Fast Numerical and Machine Learning Algorithms for Spatial Audio Reproduction

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Audio reproduction technologies have underwent several revolutions from a purely mechanical, to electromagnetic, and into a digital process. These changes have resulted in steady improvements in the objective qualities of sound capture/playback on increasingly portable devices. However, most mobile playback devices remove important spatial-directional components of externalized sound which are natural to the subjective experience of human hearing. Fortunately, the missing spatial-directional parts can be integrated back into audio through a combination of computational methods and physical knowledge of how sound scatters off of the listener's anthropometry in the sound-field. The former employs signal processing techniques for rendering the sound-field. The latter employs approximations of the sound-field through the measurement of so-called Head-Related Impulse Responses/Transfer Functions (HRIRs/HRTFs).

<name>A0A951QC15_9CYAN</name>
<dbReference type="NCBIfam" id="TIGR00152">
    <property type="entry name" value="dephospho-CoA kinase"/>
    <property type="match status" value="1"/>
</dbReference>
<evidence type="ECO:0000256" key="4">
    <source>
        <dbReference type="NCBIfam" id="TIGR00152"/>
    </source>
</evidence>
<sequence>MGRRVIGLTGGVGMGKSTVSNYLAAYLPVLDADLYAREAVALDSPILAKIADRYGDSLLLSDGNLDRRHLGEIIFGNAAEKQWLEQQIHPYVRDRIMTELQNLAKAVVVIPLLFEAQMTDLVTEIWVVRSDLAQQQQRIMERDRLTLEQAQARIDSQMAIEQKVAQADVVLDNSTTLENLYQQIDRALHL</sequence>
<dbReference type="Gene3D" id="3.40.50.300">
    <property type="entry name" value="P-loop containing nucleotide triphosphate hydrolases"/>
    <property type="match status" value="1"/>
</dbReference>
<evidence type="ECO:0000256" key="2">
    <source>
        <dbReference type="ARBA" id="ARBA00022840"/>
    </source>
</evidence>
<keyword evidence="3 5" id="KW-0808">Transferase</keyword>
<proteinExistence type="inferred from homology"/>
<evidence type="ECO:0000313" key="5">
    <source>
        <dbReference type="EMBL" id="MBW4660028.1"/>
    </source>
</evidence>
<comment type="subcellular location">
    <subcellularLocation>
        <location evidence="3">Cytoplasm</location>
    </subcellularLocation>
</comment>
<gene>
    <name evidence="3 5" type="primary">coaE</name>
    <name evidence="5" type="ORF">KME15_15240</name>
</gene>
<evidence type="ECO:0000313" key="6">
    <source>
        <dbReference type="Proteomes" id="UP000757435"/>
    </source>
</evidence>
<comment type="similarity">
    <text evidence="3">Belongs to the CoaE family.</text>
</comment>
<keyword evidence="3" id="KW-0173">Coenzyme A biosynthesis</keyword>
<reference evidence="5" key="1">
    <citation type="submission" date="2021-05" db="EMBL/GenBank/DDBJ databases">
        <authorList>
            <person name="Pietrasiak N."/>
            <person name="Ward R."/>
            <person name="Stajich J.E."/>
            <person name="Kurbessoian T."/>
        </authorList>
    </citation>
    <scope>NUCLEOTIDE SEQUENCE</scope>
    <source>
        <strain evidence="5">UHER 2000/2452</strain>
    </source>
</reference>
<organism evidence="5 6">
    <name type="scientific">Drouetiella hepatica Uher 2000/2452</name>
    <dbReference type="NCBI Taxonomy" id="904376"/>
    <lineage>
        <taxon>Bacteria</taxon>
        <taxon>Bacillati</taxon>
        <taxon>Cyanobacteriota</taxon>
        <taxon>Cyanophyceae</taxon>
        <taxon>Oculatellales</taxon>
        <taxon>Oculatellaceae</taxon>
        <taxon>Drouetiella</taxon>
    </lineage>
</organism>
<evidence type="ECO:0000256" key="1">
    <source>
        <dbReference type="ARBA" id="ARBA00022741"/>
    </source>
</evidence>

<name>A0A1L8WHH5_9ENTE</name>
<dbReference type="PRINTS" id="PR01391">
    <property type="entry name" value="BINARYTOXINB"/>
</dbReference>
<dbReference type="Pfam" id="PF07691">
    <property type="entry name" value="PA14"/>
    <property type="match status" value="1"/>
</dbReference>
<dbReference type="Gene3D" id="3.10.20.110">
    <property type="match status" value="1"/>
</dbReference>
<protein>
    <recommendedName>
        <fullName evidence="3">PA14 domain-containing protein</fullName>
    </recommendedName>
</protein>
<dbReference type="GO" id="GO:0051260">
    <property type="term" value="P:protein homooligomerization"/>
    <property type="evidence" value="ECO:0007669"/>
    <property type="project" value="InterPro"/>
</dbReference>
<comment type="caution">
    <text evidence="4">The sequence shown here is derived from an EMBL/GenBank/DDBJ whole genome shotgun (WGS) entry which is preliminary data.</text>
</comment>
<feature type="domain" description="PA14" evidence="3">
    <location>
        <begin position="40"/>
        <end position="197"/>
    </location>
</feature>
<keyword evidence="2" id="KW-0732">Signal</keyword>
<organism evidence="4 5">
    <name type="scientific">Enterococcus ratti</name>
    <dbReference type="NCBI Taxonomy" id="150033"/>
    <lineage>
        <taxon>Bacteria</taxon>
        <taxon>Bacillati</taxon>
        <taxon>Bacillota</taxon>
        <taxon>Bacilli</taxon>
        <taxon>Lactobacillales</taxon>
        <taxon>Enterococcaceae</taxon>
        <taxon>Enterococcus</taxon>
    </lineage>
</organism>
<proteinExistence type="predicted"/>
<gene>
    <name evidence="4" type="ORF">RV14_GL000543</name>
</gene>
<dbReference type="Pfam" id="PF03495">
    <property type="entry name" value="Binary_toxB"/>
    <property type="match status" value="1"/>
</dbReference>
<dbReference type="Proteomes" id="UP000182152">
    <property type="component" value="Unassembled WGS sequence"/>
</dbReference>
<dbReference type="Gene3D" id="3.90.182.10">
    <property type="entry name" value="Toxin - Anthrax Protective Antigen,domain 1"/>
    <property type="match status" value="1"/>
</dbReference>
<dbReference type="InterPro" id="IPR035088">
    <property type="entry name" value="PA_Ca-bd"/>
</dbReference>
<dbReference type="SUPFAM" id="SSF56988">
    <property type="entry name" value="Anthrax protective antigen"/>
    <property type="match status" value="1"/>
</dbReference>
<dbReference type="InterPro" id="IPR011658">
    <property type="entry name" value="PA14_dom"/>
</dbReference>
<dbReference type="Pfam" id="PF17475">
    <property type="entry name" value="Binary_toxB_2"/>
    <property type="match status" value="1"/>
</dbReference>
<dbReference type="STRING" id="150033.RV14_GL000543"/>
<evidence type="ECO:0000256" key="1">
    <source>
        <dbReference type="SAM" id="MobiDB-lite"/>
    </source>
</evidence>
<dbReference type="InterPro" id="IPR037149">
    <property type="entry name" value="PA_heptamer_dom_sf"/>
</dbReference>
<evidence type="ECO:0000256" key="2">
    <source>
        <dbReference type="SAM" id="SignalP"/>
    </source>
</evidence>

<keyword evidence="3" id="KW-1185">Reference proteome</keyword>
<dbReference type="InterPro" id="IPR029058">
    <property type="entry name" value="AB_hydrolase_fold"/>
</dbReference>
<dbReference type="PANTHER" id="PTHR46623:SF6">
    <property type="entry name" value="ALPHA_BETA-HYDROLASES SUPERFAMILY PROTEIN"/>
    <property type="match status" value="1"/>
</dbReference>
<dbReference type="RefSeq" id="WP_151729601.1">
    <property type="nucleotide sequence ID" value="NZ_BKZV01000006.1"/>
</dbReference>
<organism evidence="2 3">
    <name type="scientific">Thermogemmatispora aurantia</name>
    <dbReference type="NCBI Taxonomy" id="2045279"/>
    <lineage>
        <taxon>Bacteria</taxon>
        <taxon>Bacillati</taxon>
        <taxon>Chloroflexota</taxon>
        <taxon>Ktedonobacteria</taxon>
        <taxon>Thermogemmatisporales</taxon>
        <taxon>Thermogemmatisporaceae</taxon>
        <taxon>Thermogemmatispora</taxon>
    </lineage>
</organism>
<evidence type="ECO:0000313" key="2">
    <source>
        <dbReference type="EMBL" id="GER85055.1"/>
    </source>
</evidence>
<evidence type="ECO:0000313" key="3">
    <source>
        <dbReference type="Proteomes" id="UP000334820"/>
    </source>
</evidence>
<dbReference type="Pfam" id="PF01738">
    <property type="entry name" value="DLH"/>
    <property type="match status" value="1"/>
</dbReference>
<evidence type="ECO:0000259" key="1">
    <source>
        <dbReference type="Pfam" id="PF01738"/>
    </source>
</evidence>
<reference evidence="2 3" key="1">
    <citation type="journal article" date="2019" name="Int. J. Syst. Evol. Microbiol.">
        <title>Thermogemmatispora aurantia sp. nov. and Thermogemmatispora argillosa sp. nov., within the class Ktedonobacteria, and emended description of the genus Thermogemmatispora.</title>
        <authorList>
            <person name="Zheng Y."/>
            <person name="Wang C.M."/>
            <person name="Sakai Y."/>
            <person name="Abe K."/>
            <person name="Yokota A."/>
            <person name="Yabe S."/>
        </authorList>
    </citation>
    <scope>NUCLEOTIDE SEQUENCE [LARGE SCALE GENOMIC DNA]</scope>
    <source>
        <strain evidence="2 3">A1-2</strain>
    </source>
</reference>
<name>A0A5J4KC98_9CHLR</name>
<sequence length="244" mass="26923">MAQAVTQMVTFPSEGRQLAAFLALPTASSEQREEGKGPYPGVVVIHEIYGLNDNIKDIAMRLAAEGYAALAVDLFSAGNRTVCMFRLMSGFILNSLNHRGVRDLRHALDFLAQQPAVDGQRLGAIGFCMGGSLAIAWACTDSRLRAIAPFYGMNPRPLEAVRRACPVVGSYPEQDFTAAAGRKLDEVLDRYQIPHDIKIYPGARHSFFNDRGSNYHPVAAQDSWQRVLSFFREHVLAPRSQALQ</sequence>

This dissertation develops several numerical and machine learning algorithms for accelerating and personalizing spatial audio reproduction in light of available mobile computing power. First, spatial audio synthesis between a sound-source and sound-field requires fast convolution algorithms between the audio-stream and the HRIRs. We introduce a novel sparse decomposition algorithm for HRIRs based on non-negative matrix factorization that allows for faster time-domain convolution than frequency-domain fast-Fourier-transform variants. Second, the full sound-field over the spherical coordinate domain must be efficiently approximated from a finite collection of HRTFs. We develop a joint spatial-frequency covariance model for Gaussian process regression (GPR) and sparse-GPR methods that supports the fast interpolation and data fusion of HRTFs across multiple data-sets. Third, the direct measurement of HRTFs requires specialized equipment that is unsuited for widespread acquisition. We ``bootstrap'' the human ability to localize sound in listening tests with Gaussian process active-learning techniques over graphical user interfaces that allows the listener to infer his/her own HRTFs. Experiments are conducted on publicly available HRTF datasets and human listeners.